Controversial plans, French debate reopens niqab and Senate controversies

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A recap of week eight of the 2015 Canadian Federal Election

By Mercedes Deutscher, News Editor

Week eight of the election started off with a promise by Liberal Party leader Justin Trudeau to cancel the Conservatives’ plan to spend $44 billion on F-35 fighter jets. The plan has been a controversial one, one that has garnered criticism from Canada’s allies for being too expensive and time-consuming. Trudeau says that his party would instead purchase less expensive jets and invest money saved into the Royal Canadian Navy.

The NDP began the week with Thomas Mulcair being placed under increased scrutiny over the party’s childcare plan, due to the leader’s lack of information given about the plan to the general public. Some information has been shared with journalists, such as the costs of the program, $5 billion dollars, or that there will eventually be one million spaces available. However, when pressed for more information, such as a timeline, or how the plan will involve provincial governments, Mulcair responded to CTV that “everybody can go online and find it.”

On September 24, the campaign’s first French-language debate took place, and it involved all five federal party leaders, including Bloc QuĂ©bĂ©cois leader Gilles Duceppe.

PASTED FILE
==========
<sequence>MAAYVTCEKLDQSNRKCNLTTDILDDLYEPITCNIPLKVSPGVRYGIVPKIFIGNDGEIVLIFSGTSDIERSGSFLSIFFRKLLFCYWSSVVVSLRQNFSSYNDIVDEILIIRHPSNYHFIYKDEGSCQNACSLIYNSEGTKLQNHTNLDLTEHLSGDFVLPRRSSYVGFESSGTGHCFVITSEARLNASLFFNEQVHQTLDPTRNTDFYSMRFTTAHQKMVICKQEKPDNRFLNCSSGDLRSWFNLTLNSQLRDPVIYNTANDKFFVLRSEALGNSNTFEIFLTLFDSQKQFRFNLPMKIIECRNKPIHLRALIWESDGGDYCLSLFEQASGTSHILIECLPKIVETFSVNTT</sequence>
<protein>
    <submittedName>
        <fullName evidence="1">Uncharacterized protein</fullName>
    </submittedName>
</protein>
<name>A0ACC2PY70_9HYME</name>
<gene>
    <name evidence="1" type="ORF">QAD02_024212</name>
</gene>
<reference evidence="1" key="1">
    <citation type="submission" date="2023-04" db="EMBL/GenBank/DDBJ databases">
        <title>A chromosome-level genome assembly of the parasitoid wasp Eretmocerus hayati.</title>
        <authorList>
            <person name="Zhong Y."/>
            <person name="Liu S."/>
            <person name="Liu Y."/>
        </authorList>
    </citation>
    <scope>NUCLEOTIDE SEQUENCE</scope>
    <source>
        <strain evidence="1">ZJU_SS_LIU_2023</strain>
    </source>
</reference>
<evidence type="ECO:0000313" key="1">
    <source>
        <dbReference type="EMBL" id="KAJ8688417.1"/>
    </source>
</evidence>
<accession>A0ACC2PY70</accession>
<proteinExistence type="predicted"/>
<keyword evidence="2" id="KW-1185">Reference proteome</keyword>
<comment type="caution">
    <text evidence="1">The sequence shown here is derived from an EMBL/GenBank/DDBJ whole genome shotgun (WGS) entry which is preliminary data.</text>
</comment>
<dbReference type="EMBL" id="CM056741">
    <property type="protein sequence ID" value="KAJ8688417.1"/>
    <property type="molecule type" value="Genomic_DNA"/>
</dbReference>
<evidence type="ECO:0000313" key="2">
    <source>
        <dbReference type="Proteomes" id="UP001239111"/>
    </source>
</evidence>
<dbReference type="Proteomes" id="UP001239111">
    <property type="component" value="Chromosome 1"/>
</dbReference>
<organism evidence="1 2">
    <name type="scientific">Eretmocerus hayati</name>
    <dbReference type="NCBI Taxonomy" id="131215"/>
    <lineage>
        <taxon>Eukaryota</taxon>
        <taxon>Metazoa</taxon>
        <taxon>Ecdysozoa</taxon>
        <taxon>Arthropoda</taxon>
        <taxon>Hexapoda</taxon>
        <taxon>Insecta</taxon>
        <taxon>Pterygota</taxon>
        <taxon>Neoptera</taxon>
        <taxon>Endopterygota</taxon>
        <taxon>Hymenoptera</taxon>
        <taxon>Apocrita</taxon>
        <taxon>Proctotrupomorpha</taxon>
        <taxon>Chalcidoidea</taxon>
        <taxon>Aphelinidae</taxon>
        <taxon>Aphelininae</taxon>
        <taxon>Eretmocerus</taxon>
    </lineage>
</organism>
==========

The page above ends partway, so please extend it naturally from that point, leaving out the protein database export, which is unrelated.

The debate involved a lot of offence towards the NDP, as Mulcair found himself on the defensive, particularly in regards to Quebec sovereignty. Duceppe accused Mulcair of being inconsistent with his views on sovereignty, saying that both his English and French campaign contradicted each other. Trudeau then criticized Mulcair’s support of Quebec sovereignty if it were to occur.

Prime Minister Stephen Harper brought up the issue of the niqab during the debate. The Conservative Party wishes to introduce the issue before the Supreme Court, hoping to overturn a court ruling that a woman may wear the niqab face veil during a citizenship ceremony. The statement was agreed upon by Duceppe, who said that a majority of Quebec was in agreement that the niqab should be prohibited during a citizenship ceremony. Trudeau and Green Party leader Elizabeth May opposed, both stating that they believed it was a woman’s right to choose whether or not to wear the niqab. Mulcair took the opportunity to accuse Harper of bringing up the issue of the niqab as a means to avoid challenging economic questions.

The issue of the Senate was another topic of the debate, with the leaders taking several different approaches. Harper lead on the promise to not nominate any more senators while the provincial governments discussed how they would like to see the Senate reformed. Trudeau pointed out to Harper that the Conservatives had broken similar promises before. Mulcair looked to Canadians to work with their provincial governments in order to abolish the Senate. Duceppe made a push for Quebec sovereignty as a solution to problems within the Senate.